Oct 30, 2007

Don't Let Me Down

Igor has let me use several of his photos. In appreciation of his generosity, I would like to call upon you arachnophiles to help him identify this spider.

Anybody got a clue as to what it might be? I'm seeing some long, prickly legs, oversized mandibles, and evil, beady eyes. I know, that sounds like most spiders, but those colors on the abdomen look like the hallmark of the [BLANK] spider, wouldn't you say?

Come on people, don't let me down.

Photo source: Igor Siwanowicz


Anonymous said...

some species of Tailless whip scorpion, aka the "whip spider". I have NEVER seen one so colorful though!! Where'd you find it Igor?


Meirav Rath said...

Mandibles from hell!! It's got pretty colors, though.

Unknown said...

This looks like a spider from the family Tetragnathidae--the long-jawed orb weavers. Their chelicerae and bodies have a very distinctive, elongated shape. I can't find a specific species that matches this one's coloration, though.

Arachnophile said...

Good call Erin!

Did Igor give you a clue as to wehre the photo was taken? I'm looking at Tetragnath species but... if this baby's from the tropics I'd look at different lists. :)

If anyone can get it down to species it'll be Jade.

Arachnophile said...

OOhh - sorry to double post but the coloring on the abdomen does shout "flower ambush," to me. that may actually help. Good thought Wombat! ;)

Jade said...

Erin's about as close as I could get, I think. Neat looking critter, though!

Thanks for the compliment, arachnophile :)

Arachnophile said...

Hey, I had to hope someone could do it. ;)

Sadly, keying these guys out to species often involves a dissecting scope and a "map" of those huge "jaws." I hope Igor realizes that it's entirely acceptable to list it as a [i]Tetragnatha sp.[/i] is scientifically acceptable. There aren't very many specialists out there that can get down to the species level. You should see the papers describing any new species - SUPER detailed.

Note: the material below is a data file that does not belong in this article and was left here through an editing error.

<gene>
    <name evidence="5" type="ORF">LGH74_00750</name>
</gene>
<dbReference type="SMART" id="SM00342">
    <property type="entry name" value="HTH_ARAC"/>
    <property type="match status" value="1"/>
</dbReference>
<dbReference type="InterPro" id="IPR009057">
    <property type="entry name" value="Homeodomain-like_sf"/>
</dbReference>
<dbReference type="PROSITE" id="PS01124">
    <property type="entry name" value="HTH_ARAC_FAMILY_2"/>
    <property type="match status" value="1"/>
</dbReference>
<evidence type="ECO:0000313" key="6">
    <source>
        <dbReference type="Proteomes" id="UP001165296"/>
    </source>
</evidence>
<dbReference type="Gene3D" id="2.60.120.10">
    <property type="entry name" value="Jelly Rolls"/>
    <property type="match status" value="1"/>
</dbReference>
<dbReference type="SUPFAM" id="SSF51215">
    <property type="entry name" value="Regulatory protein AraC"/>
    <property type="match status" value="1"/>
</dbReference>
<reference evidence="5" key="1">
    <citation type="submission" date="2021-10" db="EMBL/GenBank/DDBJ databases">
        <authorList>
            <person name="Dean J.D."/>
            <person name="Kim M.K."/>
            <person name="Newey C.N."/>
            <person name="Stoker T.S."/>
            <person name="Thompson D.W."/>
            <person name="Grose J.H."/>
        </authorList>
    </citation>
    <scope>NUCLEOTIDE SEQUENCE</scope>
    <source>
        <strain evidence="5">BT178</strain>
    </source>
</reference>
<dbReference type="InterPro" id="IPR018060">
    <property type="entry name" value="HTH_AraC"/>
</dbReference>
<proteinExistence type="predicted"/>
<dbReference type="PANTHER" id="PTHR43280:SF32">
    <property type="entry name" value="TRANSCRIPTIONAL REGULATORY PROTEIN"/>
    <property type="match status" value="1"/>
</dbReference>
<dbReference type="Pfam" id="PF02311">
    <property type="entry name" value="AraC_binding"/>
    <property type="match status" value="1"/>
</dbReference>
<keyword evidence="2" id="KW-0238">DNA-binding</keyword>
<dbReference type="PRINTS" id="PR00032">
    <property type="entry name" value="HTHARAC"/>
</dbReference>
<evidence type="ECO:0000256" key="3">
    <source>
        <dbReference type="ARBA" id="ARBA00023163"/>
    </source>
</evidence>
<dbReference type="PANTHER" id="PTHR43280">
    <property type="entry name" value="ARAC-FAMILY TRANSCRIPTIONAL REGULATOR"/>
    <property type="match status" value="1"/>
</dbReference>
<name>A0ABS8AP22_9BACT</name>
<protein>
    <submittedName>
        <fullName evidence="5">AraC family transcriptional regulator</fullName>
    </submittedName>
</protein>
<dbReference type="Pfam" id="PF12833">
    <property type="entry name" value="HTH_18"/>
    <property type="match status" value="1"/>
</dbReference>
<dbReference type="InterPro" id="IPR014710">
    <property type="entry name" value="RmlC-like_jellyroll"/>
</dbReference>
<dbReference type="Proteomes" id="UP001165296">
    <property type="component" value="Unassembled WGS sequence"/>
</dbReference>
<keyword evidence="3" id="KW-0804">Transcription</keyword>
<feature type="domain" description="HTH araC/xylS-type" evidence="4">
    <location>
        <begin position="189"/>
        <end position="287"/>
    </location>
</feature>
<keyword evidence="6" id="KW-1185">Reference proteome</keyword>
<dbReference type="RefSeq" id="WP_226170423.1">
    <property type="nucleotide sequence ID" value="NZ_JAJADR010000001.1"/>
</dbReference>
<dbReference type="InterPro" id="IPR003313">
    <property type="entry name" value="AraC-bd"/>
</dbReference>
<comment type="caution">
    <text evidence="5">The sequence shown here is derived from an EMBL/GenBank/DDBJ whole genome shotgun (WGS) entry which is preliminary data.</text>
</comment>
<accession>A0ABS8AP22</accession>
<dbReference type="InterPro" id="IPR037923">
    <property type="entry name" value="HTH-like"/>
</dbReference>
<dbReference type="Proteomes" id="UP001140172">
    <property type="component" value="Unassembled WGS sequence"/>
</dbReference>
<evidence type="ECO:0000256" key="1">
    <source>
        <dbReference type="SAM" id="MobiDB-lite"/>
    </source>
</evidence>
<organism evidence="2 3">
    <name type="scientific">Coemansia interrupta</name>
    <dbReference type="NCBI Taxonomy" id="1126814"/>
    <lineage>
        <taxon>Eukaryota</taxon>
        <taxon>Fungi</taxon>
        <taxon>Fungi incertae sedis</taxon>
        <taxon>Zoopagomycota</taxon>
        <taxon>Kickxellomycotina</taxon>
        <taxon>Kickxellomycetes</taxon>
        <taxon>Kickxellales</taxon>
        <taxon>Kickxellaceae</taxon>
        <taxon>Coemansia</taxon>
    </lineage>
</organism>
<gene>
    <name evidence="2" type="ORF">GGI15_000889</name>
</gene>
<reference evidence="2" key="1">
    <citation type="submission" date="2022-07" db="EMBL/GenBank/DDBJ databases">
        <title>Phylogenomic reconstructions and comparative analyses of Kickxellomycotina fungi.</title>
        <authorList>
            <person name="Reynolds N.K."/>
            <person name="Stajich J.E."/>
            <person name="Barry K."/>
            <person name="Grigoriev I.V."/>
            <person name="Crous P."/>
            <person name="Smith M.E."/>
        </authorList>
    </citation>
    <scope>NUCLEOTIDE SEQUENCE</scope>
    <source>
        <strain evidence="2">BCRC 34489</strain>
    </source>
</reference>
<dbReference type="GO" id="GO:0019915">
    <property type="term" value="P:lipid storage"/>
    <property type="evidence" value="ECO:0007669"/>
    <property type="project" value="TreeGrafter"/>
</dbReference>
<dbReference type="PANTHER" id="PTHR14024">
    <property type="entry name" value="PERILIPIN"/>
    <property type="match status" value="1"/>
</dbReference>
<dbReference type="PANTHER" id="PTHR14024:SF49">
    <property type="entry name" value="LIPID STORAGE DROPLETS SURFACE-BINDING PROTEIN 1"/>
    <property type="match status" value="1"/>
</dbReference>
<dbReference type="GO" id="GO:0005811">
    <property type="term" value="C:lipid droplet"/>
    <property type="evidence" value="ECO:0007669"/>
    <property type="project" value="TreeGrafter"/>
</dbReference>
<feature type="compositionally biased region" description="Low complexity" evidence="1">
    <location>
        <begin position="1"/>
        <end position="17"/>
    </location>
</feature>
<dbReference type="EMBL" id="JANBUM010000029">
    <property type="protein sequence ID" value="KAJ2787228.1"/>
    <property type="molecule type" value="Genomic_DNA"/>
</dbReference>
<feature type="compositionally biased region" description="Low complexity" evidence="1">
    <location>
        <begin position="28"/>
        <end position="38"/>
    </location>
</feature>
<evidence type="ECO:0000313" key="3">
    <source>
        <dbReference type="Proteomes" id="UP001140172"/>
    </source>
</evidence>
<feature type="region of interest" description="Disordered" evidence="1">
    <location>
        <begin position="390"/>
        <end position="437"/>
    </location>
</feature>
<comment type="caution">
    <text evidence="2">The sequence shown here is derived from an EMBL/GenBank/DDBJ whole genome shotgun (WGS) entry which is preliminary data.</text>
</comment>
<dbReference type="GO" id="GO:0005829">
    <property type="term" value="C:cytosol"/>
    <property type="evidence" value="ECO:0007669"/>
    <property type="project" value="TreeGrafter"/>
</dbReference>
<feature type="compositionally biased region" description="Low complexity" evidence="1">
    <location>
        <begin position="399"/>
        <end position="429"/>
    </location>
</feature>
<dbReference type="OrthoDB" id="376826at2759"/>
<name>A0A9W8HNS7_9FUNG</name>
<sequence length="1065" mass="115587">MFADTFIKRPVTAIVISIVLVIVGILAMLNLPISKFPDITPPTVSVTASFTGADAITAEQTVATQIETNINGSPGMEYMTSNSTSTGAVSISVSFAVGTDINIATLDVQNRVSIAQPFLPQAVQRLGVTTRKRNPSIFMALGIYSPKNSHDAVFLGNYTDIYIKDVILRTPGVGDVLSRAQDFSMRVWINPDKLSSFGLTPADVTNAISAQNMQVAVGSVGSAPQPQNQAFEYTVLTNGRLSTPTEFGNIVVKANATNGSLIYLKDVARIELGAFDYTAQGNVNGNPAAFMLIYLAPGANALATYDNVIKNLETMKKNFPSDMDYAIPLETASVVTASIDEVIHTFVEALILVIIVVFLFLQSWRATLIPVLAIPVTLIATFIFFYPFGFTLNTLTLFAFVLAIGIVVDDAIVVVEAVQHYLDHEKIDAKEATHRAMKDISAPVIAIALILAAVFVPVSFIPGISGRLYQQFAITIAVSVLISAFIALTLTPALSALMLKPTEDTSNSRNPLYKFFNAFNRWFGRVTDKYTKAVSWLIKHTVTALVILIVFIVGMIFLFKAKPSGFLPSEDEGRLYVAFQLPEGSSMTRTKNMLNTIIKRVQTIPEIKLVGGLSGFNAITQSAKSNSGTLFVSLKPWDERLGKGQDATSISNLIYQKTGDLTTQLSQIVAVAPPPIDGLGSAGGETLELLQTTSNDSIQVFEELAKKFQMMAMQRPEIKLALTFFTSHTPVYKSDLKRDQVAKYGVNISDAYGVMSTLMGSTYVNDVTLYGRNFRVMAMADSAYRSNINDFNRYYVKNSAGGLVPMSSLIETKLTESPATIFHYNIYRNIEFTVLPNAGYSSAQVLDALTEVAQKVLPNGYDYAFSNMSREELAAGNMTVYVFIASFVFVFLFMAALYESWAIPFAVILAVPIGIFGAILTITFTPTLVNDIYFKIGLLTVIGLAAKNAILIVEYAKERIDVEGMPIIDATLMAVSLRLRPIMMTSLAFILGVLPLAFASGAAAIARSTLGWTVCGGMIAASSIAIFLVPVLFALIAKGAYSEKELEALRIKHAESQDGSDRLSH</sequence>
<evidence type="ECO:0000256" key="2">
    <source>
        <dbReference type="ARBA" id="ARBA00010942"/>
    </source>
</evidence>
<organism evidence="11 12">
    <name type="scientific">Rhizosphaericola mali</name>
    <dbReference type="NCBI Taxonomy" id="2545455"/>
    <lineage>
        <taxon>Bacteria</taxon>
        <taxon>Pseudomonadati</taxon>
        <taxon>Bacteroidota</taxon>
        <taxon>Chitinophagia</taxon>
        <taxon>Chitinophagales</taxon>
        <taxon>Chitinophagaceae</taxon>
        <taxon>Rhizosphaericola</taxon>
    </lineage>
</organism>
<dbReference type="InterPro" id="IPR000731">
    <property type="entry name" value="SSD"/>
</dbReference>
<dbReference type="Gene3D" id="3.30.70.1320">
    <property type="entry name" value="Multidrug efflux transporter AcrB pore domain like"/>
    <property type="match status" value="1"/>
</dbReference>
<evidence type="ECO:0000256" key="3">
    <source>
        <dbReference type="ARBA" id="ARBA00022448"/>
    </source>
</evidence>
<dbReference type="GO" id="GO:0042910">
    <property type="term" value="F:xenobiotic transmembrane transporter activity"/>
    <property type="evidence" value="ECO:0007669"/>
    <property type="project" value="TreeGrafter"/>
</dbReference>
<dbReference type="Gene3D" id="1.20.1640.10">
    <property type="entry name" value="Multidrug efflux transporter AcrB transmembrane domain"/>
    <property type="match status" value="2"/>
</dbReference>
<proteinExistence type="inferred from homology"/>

The only other suggestion I can make is the "What's That Bug?" guy. He seems to either know almost everything and anything he doesn’t know, he has contacts in the the biz who can figure it out. :)

That coloring is like no other Tetragnath I've laid eyes on so far though. SOMEONE has to know!

Arachnophile said...
This comment has been removed by the author.
Arachnophile said...

Okay, hours later, I may have had a breakthrough. Please observe Tetragnatha ZZ071 as shown on this page of Australian spiders:

click here

I realize the “jaws” appear a LOT larger in Igor’s picture but the orientation of the shot of ZZ071 is kind of masking them. The spider at the bottom of the page could be close too.

So while I may not have found the species name, I MAY, have found someone who can tell us, that is IF Igor snapped this pic in Australia... Perhaps it's not even named yet?! An email has been sent. I hope they respond. It could all be a wild goose chase. ;) It beats sleeping.

Sorry I've over-commented on this post but the answer was bugging me.

Raging Wombat said...

Arachnophile, you are amazing.

Arachnophile said...

Nope, just sleep-deprived. ;)

Here's the quote the researcher who took the picture of T. ZZ071:

"Your spider is a Tetragnatha but I also can not find a picture in any book or internet site to give it her species name"

He also commented on the tendancy to want to pull one's hair out when it comes to keying out spiders to species.

Not eve the Tree of Life site has anything on this genus!